Kathy Sierra Why does engineering/math/science education in the US suck?
Our educational institutions–at every level–need drastic changes or we’re all screwed. The generation of students we’re turning out today need skills nobody really cared about 50, 40, even 20 years ago. […] We must prepare them to think fast, learn faster, and unlearn even faster (“yes, that drug was the appropriate way to treat the XYZ disease, but that was so last week. THIS week we now realize it’ll kill you.”)
The Waterfall Model of education is failing like never before. We need Agile Learning.
I don’t agree with all of the article — but I do agree with the above.
( although honestly, I’m sick of the word “Agile” being thrown around in all kinds of circles like it’s some prayer or holy incantation of great promise of all that is good with software development. The ideas behind agile development are certainly an evolutionary leap, representing years of both university research and actual practice beyond the requirements gathering, design, “coding”, waterfall model of software engineering and development — but there’s as much crap that’s labeled agile as there is crap labeled waterfall. I think Sierra personally gets the reality of that though. )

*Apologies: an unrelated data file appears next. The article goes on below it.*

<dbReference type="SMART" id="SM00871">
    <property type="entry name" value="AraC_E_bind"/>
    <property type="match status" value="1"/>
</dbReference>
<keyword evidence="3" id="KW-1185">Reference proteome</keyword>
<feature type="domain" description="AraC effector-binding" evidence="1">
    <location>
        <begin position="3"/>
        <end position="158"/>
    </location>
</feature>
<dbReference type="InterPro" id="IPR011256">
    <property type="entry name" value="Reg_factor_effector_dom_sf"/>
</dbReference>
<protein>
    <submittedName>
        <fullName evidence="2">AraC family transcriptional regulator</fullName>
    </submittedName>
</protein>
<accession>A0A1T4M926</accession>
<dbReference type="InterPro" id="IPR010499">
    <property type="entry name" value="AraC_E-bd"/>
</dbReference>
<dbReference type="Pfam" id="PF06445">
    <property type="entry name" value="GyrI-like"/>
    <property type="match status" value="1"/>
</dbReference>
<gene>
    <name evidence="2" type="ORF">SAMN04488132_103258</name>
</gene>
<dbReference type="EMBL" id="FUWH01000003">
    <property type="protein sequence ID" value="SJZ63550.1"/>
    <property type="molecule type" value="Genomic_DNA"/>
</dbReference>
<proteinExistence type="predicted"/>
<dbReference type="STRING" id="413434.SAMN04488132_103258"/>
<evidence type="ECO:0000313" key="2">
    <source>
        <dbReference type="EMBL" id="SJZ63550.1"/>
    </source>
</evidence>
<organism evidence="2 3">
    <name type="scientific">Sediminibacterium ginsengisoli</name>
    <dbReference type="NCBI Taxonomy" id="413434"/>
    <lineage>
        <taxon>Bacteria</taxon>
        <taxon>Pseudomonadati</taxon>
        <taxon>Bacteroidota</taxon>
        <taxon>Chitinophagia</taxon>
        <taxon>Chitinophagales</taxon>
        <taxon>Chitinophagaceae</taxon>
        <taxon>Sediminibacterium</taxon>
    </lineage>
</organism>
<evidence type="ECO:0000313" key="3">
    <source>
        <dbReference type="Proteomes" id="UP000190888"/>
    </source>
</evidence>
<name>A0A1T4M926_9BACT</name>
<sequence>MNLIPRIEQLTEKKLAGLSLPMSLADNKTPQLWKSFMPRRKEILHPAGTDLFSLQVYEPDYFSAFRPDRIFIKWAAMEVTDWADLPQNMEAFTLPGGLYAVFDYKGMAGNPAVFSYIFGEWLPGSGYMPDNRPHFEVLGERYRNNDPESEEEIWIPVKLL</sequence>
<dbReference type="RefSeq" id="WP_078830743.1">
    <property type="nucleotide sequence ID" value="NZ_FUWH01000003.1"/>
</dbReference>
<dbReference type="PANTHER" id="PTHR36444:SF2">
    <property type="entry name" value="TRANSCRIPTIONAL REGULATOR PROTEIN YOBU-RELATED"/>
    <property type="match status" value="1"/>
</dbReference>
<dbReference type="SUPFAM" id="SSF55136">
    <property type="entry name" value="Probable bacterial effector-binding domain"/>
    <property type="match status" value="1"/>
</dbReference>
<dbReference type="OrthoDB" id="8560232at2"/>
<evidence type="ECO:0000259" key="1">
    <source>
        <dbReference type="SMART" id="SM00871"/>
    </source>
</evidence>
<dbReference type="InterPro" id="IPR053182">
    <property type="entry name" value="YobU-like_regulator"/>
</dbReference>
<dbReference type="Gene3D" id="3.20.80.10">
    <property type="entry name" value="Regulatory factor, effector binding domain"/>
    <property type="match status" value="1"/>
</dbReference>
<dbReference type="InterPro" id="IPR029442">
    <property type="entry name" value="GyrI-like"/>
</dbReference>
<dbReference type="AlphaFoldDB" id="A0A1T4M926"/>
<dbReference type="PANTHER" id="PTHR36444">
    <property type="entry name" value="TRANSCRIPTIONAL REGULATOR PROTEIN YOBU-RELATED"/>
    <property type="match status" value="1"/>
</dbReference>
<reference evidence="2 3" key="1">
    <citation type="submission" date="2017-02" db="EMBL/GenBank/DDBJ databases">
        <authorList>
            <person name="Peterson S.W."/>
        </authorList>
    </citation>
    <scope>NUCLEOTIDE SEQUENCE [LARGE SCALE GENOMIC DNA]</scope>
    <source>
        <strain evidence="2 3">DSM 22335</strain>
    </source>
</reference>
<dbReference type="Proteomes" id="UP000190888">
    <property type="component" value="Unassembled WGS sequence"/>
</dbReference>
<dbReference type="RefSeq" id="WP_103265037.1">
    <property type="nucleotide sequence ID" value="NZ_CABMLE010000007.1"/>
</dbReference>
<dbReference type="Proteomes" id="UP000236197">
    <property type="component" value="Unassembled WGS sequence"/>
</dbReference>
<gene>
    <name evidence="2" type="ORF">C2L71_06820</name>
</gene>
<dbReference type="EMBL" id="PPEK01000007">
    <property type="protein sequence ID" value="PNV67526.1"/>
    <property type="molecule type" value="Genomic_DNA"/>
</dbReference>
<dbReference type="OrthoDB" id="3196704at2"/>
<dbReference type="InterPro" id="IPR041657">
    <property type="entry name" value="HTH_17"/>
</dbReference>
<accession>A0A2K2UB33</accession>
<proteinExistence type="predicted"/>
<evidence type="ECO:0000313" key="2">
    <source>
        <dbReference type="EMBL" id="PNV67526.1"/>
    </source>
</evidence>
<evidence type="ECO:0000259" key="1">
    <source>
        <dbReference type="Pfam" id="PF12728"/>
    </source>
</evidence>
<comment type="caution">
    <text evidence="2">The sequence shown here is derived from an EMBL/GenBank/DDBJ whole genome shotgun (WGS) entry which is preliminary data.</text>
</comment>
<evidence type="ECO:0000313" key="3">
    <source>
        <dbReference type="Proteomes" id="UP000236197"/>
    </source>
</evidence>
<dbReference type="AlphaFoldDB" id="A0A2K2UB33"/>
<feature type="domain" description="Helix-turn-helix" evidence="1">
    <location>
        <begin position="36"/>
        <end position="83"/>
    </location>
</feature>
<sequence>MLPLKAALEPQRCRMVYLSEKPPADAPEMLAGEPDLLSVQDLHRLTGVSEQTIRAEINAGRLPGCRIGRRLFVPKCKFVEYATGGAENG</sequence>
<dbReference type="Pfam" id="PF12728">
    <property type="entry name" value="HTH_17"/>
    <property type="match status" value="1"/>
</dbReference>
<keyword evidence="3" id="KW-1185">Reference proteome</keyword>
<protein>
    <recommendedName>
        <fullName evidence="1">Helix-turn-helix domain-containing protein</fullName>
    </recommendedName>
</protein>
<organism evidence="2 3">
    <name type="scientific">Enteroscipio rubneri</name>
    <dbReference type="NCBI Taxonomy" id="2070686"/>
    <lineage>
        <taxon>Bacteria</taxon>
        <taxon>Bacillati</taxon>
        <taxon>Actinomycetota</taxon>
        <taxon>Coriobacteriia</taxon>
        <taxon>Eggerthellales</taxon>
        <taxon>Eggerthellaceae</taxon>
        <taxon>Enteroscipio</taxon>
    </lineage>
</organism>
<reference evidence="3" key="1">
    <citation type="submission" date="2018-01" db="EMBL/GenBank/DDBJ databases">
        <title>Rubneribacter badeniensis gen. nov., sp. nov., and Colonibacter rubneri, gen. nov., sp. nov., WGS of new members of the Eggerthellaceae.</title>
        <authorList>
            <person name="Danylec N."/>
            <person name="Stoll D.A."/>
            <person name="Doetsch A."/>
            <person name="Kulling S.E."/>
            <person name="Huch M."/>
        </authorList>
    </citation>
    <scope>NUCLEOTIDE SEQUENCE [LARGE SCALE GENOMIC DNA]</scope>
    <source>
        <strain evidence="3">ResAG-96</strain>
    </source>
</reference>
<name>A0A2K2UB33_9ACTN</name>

I’m not so sure about “metacognition storytelling” or “anthropomophorizing” — but she’s right, we dang sure need to teach people how to learn and unlearn.
Whether it’s the cutting edge physical sciences, engineering, the life sciences or computing — yes computing — even if computing is just a means to your own area of specialty, and not a specialty in and of itself, we absolutely have to get it across that the assumptions you made last week have to be questioned with new information this week and to be prepared with a solid base of fundamental concepts, and a healthy dose of logic to be able to rapidly adapt to new tools and techniques, whether that’s some kind of new statistical model, an rna sequencing technique, upending the financial conventional wisdom, or something as base as editing another’s web page using some tool that will go away in six months, replaced with something faster, stronger, etc.